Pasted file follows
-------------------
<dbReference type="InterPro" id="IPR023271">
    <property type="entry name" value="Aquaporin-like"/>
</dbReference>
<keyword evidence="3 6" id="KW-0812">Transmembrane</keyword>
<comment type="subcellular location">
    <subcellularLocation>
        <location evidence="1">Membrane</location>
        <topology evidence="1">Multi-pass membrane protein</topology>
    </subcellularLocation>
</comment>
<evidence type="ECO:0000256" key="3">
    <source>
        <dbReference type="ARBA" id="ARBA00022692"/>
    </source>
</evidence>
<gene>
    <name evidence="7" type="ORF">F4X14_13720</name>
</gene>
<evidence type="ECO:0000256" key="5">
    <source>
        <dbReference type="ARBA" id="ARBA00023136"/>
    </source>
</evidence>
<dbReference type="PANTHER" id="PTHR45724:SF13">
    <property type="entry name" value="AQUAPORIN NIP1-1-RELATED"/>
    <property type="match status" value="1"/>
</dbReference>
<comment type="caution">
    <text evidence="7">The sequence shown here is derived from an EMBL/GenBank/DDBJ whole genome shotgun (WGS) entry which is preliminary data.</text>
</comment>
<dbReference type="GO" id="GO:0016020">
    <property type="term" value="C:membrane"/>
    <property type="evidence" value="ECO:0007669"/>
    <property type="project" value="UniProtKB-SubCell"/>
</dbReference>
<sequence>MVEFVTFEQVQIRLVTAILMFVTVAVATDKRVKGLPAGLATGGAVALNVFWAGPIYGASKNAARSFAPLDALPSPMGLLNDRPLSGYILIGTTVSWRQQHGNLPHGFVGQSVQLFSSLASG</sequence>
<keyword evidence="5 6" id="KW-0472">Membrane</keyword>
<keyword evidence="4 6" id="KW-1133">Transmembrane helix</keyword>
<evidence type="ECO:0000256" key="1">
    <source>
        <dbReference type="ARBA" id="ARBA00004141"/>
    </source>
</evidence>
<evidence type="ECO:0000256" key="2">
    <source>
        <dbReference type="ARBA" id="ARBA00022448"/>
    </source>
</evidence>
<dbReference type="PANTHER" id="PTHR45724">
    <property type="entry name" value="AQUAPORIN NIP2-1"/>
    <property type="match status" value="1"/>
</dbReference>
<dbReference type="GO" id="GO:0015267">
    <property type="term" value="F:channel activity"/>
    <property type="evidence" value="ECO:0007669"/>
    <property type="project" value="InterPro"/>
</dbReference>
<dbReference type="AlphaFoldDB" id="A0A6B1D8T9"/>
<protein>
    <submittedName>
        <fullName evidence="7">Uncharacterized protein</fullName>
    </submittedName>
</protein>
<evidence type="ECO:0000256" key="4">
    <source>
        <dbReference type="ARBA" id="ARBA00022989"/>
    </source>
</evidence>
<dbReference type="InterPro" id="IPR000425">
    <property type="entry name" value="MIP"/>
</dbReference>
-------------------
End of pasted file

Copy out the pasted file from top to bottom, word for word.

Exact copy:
<dbReference type="InterPro" id="IPR023271">
    <property type="entry name" value="Aquaporin-like"/>
</dbReference>
<keyword evidence="3 6" id="KW-0812">Transmembrane</keyword>
<comment type="subcellular location">
    <subcellularLocation>
        <location evidence="1">Membrane</location>
        <topology evidence="1">Multi-pass membrane protein</topology>
    </subcellularLocation>
</comment>
<evidence type="ECO:0000256" key="3">
    <source>
        <dbReference type="ARBA" id="ARBA00022692"/>
    </source>
</evidence>
<gene>
    <name evidence="7" type="ORF">F4X14_13720</name>
</gene>
<evidence type="ECO:0000256" key="5">
    <source>
        <dbReference type="ARBA" id="ARBA00023136"/>
    </source>
</evidence>
<dbReference type="PANTHER" id="PTHR45724:SF13">
    <property type="entry name" value="AQUAPORIN NIP1-1-RELATED"/>
    <property type="match status" value="1"/>
</dbReference>
<comment type="caution">
    <text evidence="7">The sequence shown here is derived from an EMBL/GenBank/DDBJ whole genome shotgun (WGS) entry which is preliminary data.</text>
</comment>
<dbReference type="GO" id="GO:0016020">
    <property type="term" value="C:membrane"/>
    <property type="evidence" value="ECO:0007669"/>
    <property type="project" value="UniProtKB-SubCell"/>
</dbReference>
<sequence>MVEFVTFEQVQIRLVTAILMFVTVAVATDKRVKGLPAGLATGGAVALNVFWAGPIYGASKNAARSFAPLDALPSPMGLLNDRPLSGYILIGTTVSWRQQHGNLPHGFVGQSVQLFSSLASG</sequence>
<keyword evidence="5 6" id="KW-0472">Membrane</keyword>
<keyword evidence="4 6" id="KW-1133">Transmembrane helix</keyword>
<evidence type="ECO:0000256" key="1">
    <source>
        <dbReference type="ARBA" id="ARBA00004141"/>
    </source>
</evidence>
<evidence type="ECO:0000256" key="2">
    <source>
        <dbReference type="ARBA" id="ARBA00022448"/>
    </source>
</evidence>
<dbReference type="PANTHER" id="PTHR45724">
    <property type="entry name" value="AQUAPORIN NIP2-1"/>
    <property type="match status" value="1"/>
</dbReference>
<dbReference type="GO" id="GO:0015267">
    <property type="term" value="F:channel activity"/>
    <property type="evidence" value="ECO:0007669"/>
    <property type="project" value="InterPro"/>
</dbReference>
<dbReference type="AlphaFoldDB" id="A0A6B1D8T9"/>
<protein>
    <submittedName>
        <fullName evidence="7">Uncharacterized protein</fullName>
    </submittedName>
</protein>
<evidence type="ECO:0000256" key="4">
    <source>
        <dbReference type="ARBA" id="ARBA00022989"/>
    </source>
</evidence>
<dbReference type="InterPro" id="IPR000425">
    <property type="entry name" value="MIP"/>
</dbReference>